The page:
“Our infection control procedures are world leading – what I am announcing today further strengthens our response.

“The regulations have been put in place to reduce the risk of further human-to-human transmission in this country.”

One step away from a pandemic

To date, the Wuhan coronavirus outbreak has been classed as an epidemic, which means it is a localised or regional outbreak – the two deaths that have occurred outside of China have been confined to Asia.

However, the continued spread of the virus across Europe and the Americas suggest that this could turn into a pandemic, defined as the worldwide spread of a new infectious disease.

It seems that the current epidemic meets all but one criteria of a pandemic, “community-level outbreaks”, where there is sustained human-to-human transmission of the disease in various parts of the world among people who have never travelled to China.

This is starting to happen in some parts of the world. In January, both Japan and Germany reported Wuhan coronavirus cases in people who had never travelled to China, but were infected by people who had. The four new cases in the UK are believed to have been caused by infection by one man who contracted the virus while in Singapore, according to the Guardian.

WHO director-general Dr Tedros Adhanom Ghebreyesus tweeted: “There’ve been some concerning instances of onward 2019-nCoV spread from people with no travel history to China. The detection of a small number of cases may indicate more widespread transmission in other countries; in short, we may only be seeing the tip of the iceberg.”

Global sense of panic

Daily updates on the continually escalating scale of the outbreak, as well as multiple positive developments linked with pharma companies and researchers repurposing and developing drugs and vaccines against the virus, has kept the Wuhan coronavirus at the top of the news agenda for almost a month and contributed to a global sense of panic about its impact on global health.This sense of apprehension is reflected in the results of the Pharmaceutical Technology survey.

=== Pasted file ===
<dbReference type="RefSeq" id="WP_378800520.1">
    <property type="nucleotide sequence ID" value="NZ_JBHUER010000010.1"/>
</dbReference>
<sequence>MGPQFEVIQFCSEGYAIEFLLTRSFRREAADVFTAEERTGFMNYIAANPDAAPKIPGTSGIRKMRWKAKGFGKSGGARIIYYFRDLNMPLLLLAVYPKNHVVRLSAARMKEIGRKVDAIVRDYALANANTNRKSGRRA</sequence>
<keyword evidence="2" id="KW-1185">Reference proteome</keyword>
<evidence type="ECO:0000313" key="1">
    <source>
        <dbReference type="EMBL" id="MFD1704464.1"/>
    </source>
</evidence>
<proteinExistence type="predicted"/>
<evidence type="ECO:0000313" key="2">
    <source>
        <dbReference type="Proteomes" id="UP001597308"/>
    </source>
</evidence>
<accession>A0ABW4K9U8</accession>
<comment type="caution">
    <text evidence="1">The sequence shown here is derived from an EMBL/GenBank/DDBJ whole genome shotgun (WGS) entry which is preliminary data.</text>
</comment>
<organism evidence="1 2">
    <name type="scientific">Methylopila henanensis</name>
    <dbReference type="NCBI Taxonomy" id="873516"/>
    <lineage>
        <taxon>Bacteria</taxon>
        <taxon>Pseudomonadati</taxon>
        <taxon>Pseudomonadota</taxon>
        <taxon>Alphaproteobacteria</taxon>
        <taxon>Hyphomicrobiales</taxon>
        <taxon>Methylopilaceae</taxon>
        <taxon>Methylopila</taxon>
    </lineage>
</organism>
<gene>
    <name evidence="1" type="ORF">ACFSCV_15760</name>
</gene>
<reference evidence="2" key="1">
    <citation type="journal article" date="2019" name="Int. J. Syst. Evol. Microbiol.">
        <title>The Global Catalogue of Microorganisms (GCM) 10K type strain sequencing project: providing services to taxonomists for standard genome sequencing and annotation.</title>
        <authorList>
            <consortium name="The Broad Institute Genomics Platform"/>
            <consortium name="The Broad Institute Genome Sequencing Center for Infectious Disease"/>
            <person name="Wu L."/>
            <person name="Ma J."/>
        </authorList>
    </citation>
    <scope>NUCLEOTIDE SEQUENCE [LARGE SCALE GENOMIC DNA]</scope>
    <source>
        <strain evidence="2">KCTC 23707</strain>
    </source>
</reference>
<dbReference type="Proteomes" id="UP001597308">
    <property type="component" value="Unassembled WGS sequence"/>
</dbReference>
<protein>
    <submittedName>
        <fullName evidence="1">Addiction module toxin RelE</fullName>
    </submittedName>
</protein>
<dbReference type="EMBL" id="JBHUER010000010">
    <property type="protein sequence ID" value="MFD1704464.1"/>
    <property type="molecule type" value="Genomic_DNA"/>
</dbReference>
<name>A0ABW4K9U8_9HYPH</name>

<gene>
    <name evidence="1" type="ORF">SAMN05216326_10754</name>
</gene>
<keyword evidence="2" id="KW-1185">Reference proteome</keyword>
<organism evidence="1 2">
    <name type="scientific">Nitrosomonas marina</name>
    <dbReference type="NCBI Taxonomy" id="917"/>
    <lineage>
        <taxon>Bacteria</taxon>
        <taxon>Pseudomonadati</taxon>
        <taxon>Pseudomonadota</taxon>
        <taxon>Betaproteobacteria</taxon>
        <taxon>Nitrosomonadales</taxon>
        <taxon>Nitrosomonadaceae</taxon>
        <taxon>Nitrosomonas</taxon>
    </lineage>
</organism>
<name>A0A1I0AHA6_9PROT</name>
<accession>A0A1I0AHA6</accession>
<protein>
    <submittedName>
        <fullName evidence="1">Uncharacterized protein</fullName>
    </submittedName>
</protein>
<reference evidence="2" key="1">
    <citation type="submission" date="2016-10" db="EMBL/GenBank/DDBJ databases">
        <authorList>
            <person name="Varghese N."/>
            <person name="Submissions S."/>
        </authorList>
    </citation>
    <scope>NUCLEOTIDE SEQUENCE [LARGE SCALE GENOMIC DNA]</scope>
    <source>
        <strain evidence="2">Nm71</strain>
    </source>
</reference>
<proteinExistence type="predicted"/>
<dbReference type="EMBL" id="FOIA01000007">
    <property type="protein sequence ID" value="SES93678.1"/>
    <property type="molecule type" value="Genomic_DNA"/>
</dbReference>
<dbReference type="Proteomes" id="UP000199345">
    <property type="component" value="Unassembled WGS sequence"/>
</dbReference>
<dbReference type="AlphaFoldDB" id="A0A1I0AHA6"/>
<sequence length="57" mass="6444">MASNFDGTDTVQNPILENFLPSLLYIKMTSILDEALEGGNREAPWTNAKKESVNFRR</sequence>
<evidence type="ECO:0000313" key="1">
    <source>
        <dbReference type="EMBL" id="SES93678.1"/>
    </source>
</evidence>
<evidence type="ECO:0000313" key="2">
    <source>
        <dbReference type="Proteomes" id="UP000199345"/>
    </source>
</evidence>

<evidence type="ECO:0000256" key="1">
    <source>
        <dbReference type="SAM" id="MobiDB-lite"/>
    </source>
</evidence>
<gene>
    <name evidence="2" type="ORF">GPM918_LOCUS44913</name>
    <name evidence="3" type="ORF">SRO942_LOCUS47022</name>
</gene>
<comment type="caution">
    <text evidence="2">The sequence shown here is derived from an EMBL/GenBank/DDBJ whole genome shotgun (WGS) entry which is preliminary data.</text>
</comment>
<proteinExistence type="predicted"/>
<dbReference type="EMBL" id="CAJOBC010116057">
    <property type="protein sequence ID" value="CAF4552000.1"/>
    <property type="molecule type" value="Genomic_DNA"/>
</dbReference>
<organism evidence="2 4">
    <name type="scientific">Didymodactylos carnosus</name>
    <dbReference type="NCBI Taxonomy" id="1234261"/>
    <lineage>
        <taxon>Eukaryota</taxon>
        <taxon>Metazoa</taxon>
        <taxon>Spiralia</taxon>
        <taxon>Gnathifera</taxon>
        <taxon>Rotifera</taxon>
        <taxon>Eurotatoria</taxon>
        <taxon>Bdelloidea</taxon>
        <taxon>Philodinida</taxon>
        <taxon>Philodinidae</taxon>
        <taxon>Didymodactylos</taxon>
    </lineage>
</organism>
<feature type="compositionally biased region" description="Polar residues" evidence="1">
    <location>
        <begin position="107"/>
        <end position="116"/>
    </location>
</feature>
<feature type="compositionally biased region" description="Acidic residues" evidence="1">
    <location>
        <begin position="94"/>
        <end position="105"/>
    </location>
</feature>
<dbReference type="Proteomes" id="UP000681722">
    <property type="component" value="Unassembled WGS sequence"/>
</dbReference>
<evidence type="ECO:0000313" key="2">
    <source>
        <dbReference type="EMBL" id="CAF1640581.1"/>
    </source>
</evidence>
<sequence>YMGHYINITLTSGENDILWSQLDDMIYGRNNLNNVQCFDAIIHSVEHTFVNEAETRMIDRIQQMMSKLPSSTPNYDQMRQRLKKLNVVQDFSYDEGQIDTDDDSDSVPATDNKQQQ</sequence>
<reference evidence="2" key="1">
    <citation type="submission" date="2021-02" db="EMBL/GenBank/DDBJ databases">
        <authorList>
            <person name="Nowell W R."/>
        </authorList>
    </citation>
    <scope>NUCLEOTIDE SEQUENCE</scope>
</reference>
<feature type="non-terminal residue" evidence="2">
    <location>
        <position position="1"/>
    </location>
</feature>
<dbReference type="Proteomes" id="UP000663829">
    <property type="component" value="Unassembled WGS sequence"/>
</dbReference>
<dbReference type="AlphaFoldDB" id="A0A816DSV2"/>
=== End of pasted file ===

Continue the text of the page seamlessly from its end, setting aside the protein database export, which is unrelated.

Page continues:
This has not been helped by some distrust of the Chinese Government’s reporting of the outbreak, which is reminiscent of the 2003 SARS outbreak, when the Chinese Government reported tried to censor press reports of the epidemic in order to underplay the seriousness of the situation.

Although there have been a significant number of deaths – some of which tragically are healthcare professionals working hard to combat the disease and prevent further spread – the death rate from the virus is only just over 5% in Wuhan, the epicentre of the outbreak. The average death rate globally is 2% and only two people have died outside China at the time of writing. There has been significant progress to date in diagnosing the virus, treating the symptoms of the condition, and preventing further spread of the disease.

It is important to remember that the 2019-nCoV outbreak is not the only PHEIC occurring at the moment. The Democratic Republic of Congo (DRC) is now over a year into an Ebola epidemic where approximately 2,200 lives have been lost from almost 3,500 cases. This epidemic may be currently confined to the DRC, but neighbouring countries are concerned about its spread across porous borders destabilised further by an ongoing civil war in the country.

In addition, despite effective tools to predict the sub-type of seasonal flu virus that will develop each year, the Centres for Disease Control estimates that between 12,000 and 16,000 people die every year from influenza every year in the US alone.